to get the necessary permits. When you get ill in Tibet you have to leave
the next day. I took all the photographs myself, which was a very difficult
task. That is why it took fourteen trips. Some other Western scholars
were wondering how I managed to get access. I am persistent. They also
recognised through my earlier two large books that this kind of work
is my way of life.
In the beginning I started my research with the smaller monasteries and
found the valuable pieces had all disappeared. The day arrived when I
realised that unless I got access to the collections of the Potala in
Lhasa there would have been no book. Otherwise my work over the previous
three years would have been useless.
It was a time-consuming process to get the trust of the Tibetans in charge
of the Potala Palace. In return for the permissions to take photographs
I provided them with books and cameras in addition to the documentation
of all statues photographed. I also made them aware of the importance
of protecting their collections.
It is sad that anyone who wants to study Tibetan art these days has to
depend on exhibition catalogues and sales catalogues illustrating objects
all dislocated from their original settings. Mine is the first and only
major publication documenting Buddhist sculptures which are still in
Tibet. It is also very likely that the pieces will remain in the Potala
for centuries to come. That means future generations of scholars can
refer to the same pieces at the Potala.
In the beginning I complained that I did not have enough photographs
of a sufficient number of sculptures to make a book. But once I got access
to the Potala I realised all the information would not fit in one volume.
My wife and friends encouraged me to add a second volume. Personally
I was a little concerned that the market would not be able to absorb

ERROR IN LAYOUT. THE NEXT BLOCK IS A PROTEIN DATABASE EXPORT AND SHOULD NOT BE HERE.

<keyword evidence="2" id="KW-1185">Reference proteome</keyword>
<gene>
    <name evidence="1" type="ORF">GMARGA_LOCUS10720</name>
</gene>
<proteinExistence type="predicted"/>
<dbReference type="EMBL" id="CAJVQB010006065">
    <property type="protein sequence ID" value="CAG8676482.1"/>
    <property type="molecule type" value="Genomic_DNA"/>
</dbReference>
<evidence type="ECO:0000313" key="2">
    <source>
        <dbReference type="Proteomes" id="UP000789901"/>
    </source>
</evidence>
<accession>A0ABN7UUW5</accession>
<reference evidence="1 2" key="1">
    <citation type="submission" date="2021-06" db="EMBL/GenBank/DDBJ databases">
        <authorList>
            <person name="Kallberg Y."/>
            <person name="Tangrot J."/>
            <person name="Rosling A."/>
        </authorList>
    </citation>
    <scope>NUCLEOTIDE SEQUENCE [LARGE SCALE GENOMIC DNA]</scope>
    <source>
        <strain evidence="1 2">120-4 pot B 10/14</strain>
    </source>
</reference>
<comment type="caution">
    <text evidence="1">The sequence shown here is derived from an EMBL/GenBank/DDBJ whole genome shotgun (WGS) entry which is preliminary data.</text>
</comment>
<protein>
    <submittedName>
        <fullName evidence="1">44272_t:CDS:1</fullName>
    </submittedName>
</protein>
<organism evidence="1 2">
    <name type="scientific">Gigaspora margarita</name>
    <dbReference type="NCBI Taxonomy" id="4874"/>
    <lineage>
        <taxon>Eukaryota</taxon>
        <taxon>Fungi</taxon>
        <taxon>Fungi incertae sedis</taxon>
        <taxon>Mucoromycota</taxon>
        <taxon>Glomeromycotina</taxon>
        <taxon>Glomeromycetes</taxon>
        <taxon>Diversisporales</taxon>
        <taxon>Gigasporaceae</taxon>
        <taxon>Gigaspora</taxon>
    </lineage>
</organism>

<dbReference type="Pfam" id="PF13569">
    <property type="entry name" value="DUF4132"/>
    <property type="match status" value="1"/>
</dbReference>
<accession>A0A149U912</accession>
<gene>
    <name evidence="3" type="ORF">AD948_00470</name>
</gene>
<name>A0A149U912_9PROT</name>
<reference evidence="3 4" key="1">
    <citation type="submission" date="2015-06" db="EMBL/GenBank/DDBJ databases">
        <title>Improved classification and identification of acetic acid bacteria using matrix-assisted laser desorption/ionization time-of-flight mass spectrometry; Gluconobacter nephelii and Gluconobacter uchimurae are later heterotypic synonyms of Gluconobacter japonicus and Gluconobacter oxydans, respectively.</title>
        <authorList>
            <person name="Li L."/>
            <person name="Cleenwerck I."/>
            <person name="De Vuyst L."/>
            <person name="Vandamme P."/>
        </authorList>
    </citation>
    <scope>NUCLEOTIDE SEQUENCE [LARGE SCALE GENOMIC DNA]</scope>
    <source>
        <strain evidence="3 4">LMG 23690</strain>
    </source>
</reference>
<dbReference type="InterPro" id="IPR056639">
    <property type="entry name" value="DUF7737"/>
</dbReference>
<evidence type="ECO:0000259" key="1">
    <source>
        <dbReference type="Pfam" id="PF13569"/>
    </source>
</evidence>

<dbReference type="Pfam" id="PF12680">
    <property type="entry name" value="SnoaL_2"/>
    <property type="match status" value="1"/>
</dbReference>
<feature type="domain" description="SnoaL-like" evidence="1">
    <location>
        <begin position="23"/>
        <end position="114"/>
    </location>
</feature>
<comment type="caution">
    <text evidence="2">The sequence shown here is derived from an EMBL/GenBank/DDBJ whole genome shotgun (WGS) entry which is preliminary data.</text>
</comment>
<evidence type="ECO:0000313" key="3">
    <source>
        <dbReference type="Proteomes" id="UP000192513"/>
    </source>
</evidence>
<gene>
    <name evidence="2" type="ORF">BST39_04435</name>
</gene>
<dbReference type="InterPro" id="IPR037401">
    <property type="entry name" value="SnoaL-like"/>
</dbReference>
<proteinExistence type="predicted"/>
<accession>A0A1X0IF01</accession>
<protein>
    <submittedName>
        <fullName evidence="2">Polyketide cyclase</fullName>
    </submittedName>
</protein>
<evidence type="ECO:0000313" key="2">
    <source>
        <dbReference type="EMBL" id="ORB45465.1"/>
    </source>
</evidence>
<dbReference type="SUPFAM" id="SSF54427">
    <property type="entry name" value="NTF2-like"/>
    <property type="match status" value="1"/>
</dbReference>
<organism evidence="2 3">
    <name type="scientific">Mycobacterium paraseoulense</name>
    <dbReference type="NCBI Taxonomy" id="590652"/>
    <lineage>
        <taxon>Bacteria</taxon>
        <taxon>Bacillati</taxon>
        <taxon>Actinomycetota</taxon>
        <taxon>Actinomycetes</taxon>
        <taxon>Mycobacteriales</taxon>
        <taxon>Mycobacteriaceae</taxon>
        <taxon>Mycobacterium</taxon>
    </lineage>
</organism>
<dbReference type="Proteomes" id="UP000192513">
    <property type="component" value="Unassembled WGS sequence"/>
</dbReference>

it. I have done this work as a private individual without any official
permission or grant.
On May 17th, 2002, the Swiss Ambassador to China invited numerous Chinese
officials and scholars of Tibetan culture to the inauguration of my book.
Everyone seemed to be delighted. On that occasion I gave away ten free
copies to local institutions and libraries. In June 2002 I visited together
with my wife and son the monasteries in Tibet where I had taken photographs
and presented copies of my book. The reaction of the Chinese and Tibetan
scholars has been very positive. I have since been invited to give lectures
at various institutions.
TN: What is your most vivid
memory in Tibet? UvS: The cold gilding to the Jobo Rinpoche
together with my wife and son last June. This image is
the most sacred and famous of all Buddha images in Tibet
and traditionally believed to have been donated in the
7th century by the Chinese Princess Wencheng. Most people
are only allowed to gild the face with gold powder. However
for me they held a major ceremony with monks chanting while
the whole statue was cold gilded and the eyes painted (10).
It should be mentioned that the books are dedicated to
the Jobo image.
TN: Of all the beautiful
arts you have seen which would you treasure most?
UvS: There is not just one particular image. Each time
I would point out another sculpture. But it would always
be one of the early statues of the Yarlung dynasty
dating from the 7th/8th century. In all previous books
on Tibetan art published sculptures date at the earliest
from the 11th century. My discoveries have expanded the
Tibetan history of art by almost four hundred years! One